The 1st musicians to get BANNED in Russia

Foma and Erema, Russian folk painting

Foma and Erema, Russian folk painting

Archive photo
‘Skomorokhs’ were banned because their shows were considered “demonic” by the Russian Orthodox church. But were they really?

At first glance, a Russian skomorokh resembles a European troubadour. Traveling musicians and actors, the skomorokhs moved from one village to another, offering their entertainment services: performing at weddings and remembrance days, doing special shows for annual holidays, or performing their usual stage routine that included jokes, puppet theater, tricks with trained bears, and, of course, their song-and-dance acts. What could possibly go wrong?

For the tsars and for the people

Troubadours singing and reciting one of his poems, written in Occitan. 12th and 13th centuries. Colored engraving.

Slavic people had a reputation of being especially good at musical performances. Constantine VII Porphyrogennetos (905-959), the Byzantine Emperor, wrote that in his palace, Slavic men were “used for making instrumental music”. In the Rus’, first mentions of skomorokhs date back to the 11th century. They played music and did shows at the feasts of the Russian princes, and later, Russian tsars. But skomorokhs also performed for simple folk.

Usually, a few weeks before skomorokhs would come into town, their future performance would have been advertised in the city’s market square. So when the artists arrived, the audience was already prepared and waiting. A skomorokh show included:  глумление, (“gloumleniye”, “jeer” in English), a kind of cynical stand-up show that included obscenities and shocking content, even nudity. Adam Olearius, a 17th-century traveler, wrote that “traveling comedians, also known as skomorokhs, shamelessly bare parts of their bodies during their dances to entertain their audience, and the street fiddlers openly praise disgraceful deeds.”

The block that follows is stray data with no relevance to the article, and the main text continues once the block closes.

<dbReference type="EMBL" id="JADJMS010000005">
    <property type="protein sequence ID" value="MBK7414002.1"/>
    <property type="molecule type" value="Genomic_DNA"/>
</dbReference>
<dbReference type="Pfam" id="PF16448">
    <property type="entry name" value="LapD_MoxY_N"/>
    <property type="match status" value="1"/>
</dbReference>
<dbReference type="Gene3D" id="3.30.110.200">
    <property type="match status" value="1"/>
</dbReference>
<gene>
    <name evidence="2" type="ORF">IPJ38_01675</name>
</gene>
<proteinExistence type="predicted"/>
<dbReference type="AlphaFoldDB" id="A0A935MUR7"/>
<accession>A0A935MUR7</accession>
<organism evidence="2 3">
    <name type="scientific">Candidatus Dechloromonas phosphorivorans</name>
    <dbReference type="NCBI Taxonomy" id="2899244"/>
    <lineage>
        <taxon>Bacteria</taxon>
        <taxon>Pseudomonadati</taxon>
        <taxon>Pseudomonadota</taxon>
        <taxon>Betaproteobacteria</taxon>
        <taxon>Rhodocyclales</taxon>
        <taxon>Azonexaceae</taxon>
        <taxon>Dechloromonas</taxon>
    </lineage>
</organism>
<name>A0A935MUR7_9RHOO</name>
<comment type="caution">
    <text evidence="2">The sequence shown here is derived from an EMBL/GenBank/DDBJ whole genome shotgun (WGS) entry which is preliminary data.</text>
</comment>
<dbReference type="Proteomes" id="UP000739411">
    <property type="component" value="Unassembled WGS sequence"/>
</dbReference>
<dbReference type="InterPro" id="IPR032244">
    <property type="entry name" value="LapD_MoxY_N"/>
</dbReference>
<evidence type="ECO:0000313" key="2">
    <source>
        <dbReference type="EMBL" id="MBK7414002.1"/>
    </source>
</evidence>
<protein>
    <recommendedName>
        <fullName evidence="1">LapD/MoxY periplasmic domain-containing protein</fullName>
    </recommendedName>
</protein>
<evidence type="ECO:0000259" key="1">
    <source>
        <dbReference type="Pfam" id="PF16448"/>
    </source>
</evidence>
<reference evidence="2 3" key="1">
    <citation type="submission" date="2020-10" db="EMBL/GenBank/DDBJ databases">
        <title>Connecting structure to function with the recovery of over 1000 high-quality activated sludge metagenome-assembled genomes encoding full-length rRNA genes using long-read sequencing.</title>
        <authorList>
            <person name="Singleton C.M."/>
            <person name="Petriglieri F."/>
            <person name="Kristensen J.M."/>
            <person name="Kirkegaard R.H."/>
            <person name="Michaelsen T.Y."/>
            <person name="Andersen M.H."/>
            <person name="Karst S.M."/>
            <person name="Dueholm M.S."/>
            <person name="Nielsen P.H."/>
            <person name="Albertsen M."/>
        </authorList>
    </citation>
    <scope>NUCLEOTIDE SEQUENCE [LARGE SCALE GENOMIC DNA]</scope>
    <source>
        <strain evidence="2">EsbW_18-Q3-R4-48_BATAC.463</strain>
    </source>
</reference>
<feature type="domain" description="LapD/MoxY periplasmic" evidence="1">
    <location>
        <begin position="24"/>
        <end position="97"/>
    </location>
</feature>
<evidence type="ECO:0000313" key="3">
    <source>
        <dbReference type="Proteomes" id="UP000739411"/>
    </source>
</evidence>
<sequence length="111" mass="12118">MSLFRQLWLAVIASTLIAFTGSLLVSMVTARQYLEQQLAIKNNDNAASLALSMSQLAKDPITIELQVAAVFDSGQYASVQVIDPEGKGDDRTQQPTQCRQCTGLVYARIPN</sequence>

'Skomorokhs' (1904) by Appolinariy Vasnetsov

A puppet theater and trained animals also could be included in a skomorokh performance; another notable part were the старины (“stariny”, “oldies” in English) – well-known “hits” that Russians knew and loved. What were they about?

‘Satanic songs’

'Skomorokhs' fresco (1037) in the Saint Sophia's Cathedral, Kiev

Skomorokh songs were naturally rhymed stories told against the backdrop of a band. One story is about a wealthy merchant named Terentiy and his unfaithful young wife, who said she was “sick between the legs” and sent her husband downtown to get medicine. Downtown, Terentiy met a band of skomorokhs that, on hearing his story, went down to Terentiy’s wife, only to find her home, healthy, and with her lover. After that, Terentiy most comically beats his wife’s sweetheart with a lead rod and steals his jacket. The whole song is filled with comical clauses and obscene words.

Another story is a hilarious surreal tale about a peasant whose house was robbed by a giant mustache; absurd imagery was very popular, while some songs were just long jokes. And what was the music like?

This is how a 12th-century gudok looked like